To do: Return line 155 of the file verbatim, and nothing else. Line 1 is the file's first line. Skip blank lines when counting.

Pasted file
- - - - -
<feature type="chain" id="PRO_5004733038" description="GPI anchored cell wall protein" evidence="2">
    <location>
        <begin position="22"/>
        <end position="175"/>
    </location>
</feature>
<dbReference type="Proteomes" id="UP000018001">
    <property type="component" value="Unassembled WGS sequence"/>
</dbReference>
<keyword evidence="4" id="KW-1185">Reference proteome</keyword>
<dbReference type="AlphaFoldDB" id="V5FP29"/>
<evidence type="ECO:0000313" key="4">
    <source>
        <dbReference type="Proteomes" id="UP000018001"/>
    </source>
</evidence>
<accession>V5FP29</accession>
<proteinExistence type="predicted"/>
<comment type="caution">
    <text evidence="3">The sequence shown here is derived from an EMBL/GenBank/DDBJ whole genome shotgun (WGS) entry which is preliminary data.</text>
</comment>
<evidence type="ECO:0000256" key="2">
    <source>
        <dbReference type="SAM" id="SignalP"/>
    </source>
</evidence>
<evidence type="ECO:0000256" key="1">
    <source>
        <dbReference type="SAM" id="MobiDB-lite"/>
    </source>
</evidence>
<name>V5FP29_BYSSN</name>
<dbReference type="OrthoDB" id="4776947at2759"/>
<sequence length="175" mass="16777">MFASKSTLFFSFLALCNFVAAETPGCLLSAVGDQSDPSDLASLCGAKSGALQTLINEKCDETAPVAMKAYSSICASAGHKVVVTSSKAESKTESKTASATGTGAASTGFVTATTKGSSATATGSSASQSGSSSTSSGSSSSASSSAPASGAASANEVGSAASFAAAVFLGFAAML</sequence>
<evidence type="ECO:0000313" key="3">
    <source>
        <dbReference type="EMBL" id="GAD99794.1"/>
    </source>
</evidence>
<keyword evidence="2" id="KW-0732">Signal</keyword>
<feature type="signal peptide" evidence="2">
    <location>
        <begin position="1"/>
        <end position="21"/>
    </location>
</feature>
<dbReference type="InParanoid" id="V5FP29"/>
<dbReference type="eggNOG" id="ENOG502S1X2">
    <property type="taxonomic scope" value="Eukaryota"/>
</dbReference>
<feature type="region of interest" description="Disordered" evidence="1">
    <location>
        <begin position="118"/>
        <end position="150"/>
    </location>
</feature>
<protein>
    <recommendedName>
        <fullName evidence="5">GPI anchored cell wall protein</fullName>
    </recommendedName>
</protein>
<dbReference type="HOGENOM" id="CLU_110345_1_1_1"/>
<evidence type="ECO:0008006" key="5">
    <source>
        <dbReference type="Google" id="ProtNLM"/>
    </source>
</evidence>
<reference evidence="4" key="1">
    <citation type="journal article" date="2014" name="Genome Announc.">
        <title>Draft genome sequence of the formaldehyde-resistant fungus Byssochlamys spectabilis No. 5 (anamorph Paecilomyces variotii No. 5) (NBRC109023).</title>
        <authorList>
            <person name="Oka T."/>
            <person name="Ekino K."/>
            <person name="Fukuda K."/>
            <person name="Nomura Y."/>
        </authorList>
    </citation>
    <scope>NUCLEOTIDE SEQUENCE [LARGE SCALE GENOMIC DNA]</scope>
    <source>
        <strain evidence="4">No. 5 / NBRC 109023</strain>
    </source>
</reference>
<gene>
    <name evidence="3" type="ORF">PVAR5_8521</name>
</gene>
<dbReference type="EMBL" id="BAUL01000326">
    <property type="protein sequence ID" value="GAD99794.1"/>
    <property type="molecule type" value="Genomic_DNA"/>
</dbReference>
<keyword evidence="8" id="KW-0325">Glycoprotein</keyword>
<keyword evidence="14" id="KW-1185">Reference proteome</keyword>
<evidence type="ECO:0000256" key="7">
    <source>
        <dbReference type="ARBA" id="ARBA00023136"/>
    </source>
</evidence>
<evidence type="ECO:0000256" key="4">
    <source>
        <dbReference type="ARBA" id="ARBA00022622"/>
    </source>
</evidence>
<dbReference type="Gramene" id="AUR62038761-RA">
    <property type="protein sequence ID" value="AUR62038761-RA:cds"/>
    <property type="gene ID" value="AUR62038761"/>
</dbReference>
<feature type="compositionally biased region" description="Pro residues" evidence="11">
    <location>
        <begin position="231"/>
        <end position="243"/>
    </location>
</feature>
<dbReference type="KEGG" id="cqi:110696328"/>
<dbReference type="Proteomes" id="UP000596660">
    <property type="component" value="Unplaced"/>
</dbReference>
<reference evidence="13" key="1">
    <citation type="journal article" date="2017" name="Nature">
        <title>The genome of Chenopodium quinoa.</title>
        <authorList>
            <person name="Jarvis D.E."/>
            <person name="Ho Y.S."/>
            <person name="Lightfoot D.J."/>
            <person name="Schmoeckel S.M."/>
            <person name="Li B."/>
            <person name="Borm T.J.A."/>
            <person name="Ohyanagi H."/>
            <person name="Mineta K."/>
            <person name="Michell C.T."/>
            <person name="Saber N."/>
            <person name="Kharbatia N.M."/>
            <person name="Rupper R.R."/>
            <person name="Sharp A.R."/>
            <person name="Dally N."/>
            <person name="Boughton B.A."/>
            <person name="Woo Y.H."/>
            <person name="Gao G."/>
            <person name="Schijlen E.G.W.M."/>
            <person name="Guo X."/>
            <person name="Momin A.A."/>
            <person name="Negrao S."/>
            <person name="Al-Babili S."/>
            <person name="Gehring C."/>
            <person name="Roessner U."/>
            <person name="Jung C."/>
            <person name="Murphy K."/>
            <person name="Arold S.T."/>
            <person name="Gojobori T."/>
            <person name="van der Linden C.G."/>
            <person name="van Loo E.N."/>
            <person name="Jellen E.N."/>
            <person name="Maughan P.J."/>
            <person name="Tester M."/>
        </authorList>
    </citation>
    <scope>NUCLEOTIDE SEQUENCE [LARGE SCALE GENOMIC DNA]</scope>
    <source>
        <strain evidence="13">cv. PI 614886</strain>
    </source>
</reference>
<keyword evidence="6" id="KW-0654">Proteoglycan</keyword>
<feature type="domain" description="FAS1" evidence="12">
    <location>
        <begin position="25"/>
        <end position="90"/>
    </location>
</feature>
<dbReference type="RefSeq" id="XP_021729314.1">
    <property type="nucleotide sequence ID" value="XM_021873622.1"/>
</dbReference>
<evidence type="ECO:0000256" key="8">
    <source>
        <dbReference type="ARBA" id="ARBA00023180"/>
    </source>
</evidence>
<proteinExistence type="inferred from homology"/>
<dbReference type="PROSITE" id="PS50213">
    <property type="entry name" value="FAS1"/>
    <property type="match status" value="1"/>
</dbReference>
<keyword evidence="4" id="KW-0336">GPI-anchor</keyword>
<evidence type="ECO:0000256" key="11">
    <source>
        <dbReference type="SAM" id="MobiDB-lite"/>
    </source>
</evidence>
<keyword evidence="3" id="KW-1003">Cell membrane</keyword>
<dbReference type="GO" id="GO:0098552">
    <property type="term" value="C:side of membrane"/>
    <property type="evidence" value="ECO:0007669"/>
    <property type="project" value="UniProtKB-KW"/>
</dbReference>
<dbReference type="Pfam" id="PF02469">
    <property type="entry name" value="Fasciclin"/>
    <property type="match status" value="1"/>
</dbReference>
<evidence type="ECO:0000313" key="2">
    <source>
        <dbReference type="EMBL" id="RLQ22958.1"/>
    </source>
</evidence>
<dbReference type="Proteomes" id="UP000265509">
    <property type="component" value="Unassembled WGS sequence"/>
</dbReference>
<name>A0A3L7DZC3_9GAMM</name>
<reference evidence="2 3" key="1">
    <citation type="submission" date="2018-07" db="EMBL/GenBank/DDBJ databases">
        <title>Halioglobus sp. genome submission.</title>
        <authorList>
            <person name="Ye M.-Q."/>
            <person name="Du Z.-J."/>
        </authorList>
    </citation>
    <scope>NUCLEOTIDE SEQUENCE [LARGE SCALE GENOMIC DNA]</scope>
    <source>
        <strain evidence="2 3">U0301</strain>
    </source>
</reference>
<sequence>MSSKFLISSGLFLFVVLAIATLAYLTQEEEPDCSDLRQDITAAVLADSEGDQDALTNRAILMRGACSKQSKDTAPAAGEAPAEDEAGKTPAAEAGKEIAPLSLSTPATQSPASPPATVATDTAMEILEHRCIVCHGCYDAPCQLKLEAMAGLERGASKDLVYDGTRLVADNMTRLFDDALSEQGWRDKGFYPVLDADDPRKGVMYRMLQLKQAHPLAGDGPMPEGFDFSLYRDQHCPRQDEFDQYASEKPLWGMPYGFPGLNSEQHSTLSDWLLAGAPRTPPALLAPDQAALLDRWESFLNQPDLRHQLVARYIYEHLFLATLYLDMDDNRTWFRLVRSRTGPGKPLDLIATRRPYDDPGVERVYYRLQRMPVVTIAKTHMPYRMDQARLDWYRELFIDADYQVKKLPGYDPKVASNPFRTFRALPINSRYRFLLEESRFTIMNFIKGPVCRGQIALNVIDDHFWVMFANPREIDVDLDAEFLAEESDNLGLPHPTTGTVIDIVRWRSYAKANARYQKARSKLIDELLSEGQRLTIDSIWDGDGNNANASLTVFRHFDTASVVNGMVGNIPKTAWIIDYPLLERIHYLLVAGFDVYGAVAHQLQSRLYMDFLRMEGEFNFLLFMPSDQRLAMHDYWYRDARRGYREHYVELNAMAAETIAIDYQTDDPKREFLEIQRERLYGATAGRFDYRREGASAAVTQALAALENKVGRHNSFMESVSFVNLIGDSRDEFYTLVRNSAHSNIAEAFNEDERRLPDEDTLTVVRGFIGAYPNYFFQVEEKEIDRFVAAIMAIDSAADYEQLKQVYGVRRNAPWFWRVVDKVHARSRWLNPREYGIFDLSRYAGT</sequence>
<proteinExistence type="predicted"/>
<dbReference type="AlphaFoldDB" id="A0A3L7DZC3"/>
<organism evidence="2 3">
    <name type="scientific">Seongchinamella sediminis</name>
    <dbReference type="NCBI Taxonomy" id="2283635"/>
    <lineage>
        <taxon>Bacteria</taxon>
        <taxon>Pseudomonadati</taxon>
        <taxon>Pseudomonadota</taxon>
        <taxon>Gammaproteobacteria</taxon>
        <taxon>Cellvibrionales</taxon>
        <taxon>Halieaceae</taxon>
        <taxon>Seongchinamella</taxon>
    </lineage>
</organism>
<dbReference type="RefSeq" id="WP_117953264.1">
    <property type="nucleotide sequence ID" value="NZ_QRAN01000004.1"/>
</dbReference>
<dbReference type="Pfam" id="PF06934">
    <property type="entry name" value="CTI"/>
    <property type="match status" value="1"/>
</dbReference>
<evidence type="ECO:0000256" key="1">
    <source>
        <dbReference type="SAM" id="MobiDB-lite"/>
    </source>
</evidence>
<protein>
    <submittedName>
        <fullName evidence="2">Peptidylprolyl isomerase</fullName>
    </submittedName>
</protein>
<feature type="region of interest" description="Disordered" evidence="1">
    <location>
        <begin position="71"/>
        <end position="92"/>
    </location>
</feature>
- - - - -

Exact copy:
    <scope>NUCLEOTIDE SEQUENCE [LARGE SCALE GENOMIC DNA]</scope>